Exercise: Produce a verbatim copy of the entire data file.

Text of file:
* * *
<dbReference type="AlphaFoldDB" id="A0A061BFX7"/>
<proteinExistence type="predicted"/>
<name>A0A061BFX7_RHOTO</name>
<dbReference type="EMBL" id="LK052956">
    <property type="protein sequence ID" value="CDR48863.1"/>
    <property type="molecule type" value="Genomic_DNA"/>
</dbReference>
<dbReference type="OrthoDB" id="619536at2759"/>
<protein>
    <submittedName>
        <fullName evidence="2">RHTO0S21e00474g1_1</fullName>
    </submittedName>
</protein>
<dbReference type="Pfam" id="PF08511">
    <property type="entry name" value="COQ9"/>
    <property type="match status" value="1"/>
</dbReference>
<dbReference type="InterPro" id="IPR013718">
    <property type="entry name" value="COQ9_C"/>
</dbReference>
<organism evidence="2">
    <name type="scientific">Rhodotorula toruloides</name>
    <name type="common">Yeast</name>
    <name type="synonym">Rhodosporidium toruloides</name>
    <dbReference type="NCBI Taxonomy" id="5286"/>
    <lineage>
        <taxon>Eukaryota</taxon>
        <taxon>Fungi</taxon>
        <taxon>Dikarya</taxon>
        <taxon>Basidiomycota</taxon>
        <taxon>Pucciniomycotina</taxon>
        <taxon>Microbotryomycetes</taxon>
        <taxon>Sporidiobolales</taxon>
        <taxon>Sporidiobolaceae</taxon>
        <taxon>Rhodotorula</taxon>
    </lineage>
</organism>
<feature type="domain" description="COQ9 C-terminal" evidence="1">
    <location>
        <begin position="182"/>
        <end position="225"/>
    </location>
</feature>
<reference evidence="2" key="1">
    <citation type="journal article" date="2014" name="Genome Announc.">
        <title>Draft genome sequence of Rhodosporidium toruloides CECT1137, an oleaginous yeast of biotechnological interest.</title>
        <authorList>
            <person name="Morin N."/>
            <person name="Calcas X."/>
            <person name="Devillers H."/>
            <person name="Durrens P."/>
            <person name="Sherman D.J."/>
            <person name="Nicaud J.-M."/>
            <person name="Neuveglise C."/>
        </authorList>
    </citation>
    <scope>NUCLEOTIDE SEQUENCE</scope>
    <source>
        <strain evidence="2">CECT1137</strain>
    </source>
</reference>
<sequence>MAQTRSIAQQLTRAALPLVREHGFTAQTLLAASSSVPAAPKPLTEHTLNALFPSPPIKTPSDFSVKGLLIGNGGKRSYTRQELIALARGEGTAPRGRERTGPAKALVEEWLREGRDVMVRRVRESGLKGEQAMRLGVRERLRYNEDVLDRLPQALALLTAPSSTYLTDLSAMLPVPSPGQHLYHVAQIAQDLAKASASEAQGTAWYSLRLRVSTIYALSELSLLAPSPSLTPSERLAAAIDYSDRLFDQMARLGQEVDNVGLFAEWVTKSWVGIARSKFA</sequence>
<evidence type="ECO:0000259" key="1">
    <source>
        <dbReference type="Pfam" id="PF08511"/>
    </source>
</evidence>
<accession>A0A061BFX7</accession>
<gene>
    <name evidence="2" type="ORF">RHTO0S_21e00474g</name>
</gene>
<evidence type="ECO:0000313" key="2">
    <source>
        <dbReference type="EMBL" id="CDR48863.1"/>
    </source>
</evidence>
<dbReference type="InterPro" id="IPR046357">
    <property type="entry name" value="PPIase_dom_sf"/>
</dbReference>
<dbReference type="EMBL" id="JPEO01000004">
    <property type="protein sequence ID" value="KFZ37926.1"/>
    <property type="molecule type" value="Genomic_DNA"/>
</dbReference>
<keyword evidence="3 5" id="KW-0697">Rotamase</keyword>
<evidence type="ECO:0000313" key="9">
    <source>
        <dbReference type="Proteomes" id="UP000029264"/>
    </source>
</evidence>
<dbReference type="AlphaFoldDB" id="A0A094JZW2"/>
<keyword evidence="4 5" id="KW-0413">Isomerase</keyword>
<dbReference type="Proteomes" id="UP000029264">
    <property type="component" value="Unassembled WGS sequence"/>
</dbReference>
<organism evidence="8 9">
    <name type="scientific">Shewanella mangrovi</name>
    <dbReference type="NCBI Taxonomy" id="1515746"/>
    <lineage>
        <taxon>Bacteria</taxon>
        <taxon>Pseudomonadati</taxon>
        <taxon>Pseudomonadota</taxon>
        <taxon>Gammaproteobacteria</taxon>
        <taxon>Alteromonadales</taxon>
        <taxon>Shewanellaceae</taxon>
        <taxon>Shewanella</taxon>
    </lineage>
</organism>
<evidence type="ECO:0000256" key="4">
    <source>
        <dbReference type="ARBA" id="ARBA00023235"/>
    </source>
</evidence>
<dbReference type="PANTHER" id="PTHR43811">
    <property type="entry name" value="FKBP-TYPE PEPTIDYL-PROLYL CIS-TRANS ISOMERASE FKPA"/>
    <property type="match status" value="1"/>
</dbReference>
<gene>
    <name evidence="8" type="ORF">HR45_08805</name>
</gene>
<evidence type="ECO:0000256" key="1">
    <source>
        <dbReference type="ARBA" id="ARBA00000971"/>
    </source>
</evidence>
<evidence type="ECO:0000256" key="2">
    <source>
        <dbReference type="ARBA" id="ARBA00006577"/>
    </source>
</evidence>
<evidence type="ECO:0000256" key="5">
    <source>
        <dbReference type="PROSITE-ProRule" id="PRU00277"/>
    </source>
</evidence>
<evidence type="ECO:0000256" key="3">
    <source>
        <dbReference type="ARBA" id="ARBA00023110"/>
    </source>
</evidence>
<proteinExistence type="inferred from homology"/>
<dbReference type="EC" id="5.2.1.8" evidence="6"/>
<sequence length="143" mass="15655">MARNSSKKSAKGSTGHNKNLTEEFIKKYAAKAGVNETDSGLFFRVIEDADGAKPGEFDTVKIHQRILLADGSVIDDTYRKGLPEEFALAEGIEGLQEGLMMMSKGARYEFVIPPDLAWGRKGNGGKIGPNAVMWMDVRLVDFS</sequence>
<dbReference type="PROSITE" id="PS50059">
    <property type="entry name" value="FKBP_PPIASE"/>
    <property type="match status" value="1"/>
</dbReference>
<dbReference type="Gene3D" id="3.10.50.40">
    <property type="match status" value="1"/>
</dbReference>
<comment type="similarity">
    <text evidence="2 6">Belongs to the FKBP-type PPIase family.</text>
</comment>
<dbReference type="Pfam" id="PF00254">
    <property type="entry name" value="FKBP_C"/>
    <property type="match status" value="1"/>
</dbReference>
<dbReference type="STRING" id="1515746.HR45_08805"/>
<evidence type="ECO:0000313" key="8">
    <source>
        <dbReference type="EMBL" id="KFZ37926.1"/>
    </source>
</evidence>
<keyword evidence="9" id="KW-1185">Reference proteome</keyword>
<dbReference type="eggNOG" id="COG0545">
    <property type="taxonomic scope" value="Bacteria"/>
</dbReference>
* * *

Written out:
<dbReference type="AlphaFoldDB" id="A0A061BFX7"/>
<proteinExistence type="predicted"/>
<name>A0A061BFX7_RHOTO</name>
<dbReference type="EMBL" id="LK052956">
    <property type="protein sequence ID" value="CDR48863.1"/>
    <property type="molecule type" value="Genomic_DNA"/>
</dbReference>
<dbReference type="OrthoDB" id="619536at2759"/>
<protein>
    <submittedName>
        <fullName evidence="2">RHTO0S21e00474g1_1</fullName>
    </submittedName>
</protein>
<dbReference type="Pfam" id="PF08511">
    <property type="entry name" value="COQ9"/>
    <property type="match status" value="1"/>
</dbReference>
<dbReference type="InterPro" id="IPR013718">
    <property type="entry name" value="COQ9_C"/>
</dbReference>
<organism evidence="2">
    <name type="scientific">Rhodotorula toruloides</name>
    <name type="common">Yeast</name>
    <name type="synonym">Rhodosporidium toruloides</name>
    <dbReference type="NCBI Taxonomy" id="5286"/>
    <lineage>
        <taxon>Eukaryota</taxon>
        <taxon>Fungi</taxon>
        <taxon>Dikarya</taxon>
        <taxon>Basidiomycota</taxon>
        <taxon>Pucciniomycotina</taxon>
        <taxon>Microbotryomycetes</taxon>
        <taxon>Sporidiobolales</taxon>
        <taxon>Sporidiobolaceae</taxon>
        <taxon>Rhodotorula</taxon>
    </lineage>
</organism>
<feature type="domain" description="COQ9 C-terminal" evidence="1">
    <location>
        <begin position="182"/>
        <end position="225"/>
    </location>
</feature>
<reference evidence="2" key="1">
    <citation type="journal article" date="2014" name="Genome Announc.">
        <title>Draft genome sequence of Rhodosporidium toruloides CECT1137, an oleaginous yeast of biotechnological interest.</title>
        <authorList>
            <person name="Morin N."/>
            <person name="Calcas X."/>
            <person name="Devillers H."/>
            <person name="Durrens P."/>
            <person name="Sherman D.J."/>
            <person name="Nicaud J.-M."/>
            <person name="Neuveglise C."/>
        </authorList>
    </citation>
    <scope>NUCLEOTIDE SEQUENCE</scope>
    <source>
        <strain evidence="2">CECT1137</strain>
    </source>
</reference>
<sequence>MAQTRSIAQQLTRAALPLVREHGFTAQTLLAASSSVPAAPKPLTEHTLNALFPSPPIKTPSDFSVKGLLIGNGGKRSYTRQELIALARGEGTAPRGRERTGPAKALVEEWLREGRDVMVRRVRESGLKGEQAMRLGVRERLRYNEDVLDRLPQALALLTAPSSTYLTDLSAMLPVPSPGQHLYHVAQIAQDLAKASASEAQGTAWYSLRLRVSTIYALSELSLLAPSPSLTPSERLAAAIDYSDRLFDQMARLGQEVDNVGLFAEWVTKSWVGIARSKFA</sequence>
<evidence type="ECO:0000259" key="1">
    <source>
        <dbReference type="Pfam" id="PF08511"/>
    </source>
</evidence>
<accession>A0A061BFX7</accession>
<gene>
    <name evidence="2" type="ORF">RHTO0S_21e00474g</name>
</gene>
<evidence type="ECO:0000313" key="2">
    <source>
        <dbReference type="EMBL" id="CDR48863.1"/>
    </source>
</evidence>
<dbReference type="InterPro" id="IPR046357">
    <property type="entry name" value="PPIase_dom_sf"/>
</dbReference>
<dbReference type="EMBL" id="JPEO01000004">
    <property type="protein sequence ID" value="KFZ37926.1"/>
    <property type="molecule type" value="Genomic_DNA"/>
</dbReference>
<keyword evidence="3 5" id="KW-0697">Rotamase</keyword>
<evidence type="ECO:0000313" key="9">
    <source>
        <dbReference type="Proteomes" id="UP000029264"/>
    </source>
</evidence>
<dbReference type="AlphaFoldDB" id="A0A094JZW2"/>
<keyword evidence="4 5" id="KW-0413">Isomerase</keyword>
<dbReference type="Proteomes" id="UP000029264">
    <property type="component" value="Unassembled WGS sequence"/>
</dbReference>
<organism evidence="8 9">
    <name type="scientific">Shewanella mangrovi</name>
    <dbReference type="NCBI Taxonomy" id="1515746"/>
    <lineage>
        <taxon>Bacteria</taxon>
        <taxon>Pseudomonadati</taxon>
        <taxon>Pseudomonadota</taxon>
        <taxon>Gammaproteobacteria</taxon>
        <taxon>Alteromonadales</taxon>
        <taxon>Shewanellaceae</taxon>
        <taxon>Shewanella</taxon>
    </lineage>
</organism>
<evidence type="ECO:0000256" key="4">
    <source>
        <dbReference type="ARBA" id="ARBA00023235"/>
    </source>
</evidence>
<dbReference type="PANTHER" id="PTHR43811">
    <property type="entry name" value="FKBP-TYPE PEPTIDYL-PROLYL CIS-TRANS ISOMERASE FKPA"/>
    <property type="match status" value="1"/>
</dbReference>
<gene>
    <name evidence="8" type="ORF">HR45_08805</name>
</gene>
<evidence type="ECO:0000256" key="1">
    <source>
        <dbReference type="ARBA" id="ARBA00000971"/>
    </source>
</evidence>
<evidence type="ECO:0000256" key="2">
    <source>
        <dbReference type="ARBA" id="ARBA00006577"/>
    </source>
</evidence>
<evidence type="ECO:0000256" key="5">
    <source>
        <dbReference type="PROSITE-ProRule" id="PRU00277"/>
    </source>
</evidence>
<evidence type="ECO:0000256" key="3">
    <source>
        <dbReference type="ARBA" id="ARBA00023110"/>
    </source>
</evidence>
<proteinExistence type="inferred from homology"/>
<dbReference type="EC" id="5.2.1.8" evidence="6"/>
<sequence length="143" mass="15655">MARNSSKKSAKGSTGHNKNLTEEFIKKYAAKAGVNETDSGLFFRVIEDADGAKPGEFDTVKIHQRILLADGSVIDDTYRKGLPEEFALAEGIEGLQEGLMMMSKGARYEFVIPPDLAWGRKGNGGKIGPNAVMWMDVRLVDFS</sequence>
<dbReference type="PROSITE" id="PS50059">
    <property type="entry name" value="FKBP_PPIASE"/>
    <property type="match status" value="1"/>
</dbReference>
<dbReference type="Gene3D" id="3.10.50.40">
    <property type="match status" value="1"/>
</dbReference>
<comment type="similarity">
    <text evidence="2 6">Belongs to the FKBP-type PPIase family.</text>
</comment>
<dbReference type="Pfam" id="PF00254">
    <property type="entry name" value="FKBP_C"/>
    <property type="match status" value="1"/>
</dbReference>
<dbReference type="STRING" id="1515746.HR45_08805"/>
<evidence type="ECO:0000313" key="8">
    <source>
        <dbReference type="EMBL" id="KFZ37926.1"/>
    </source>
</evidence>
<keyword evidence="9" id="KW-1185">Reference proteome</keyword>
<dbReference type="eggNOG" id="COG0545">
    <property type="taxonomic scope" value="Bacteria"/>
</dbReference>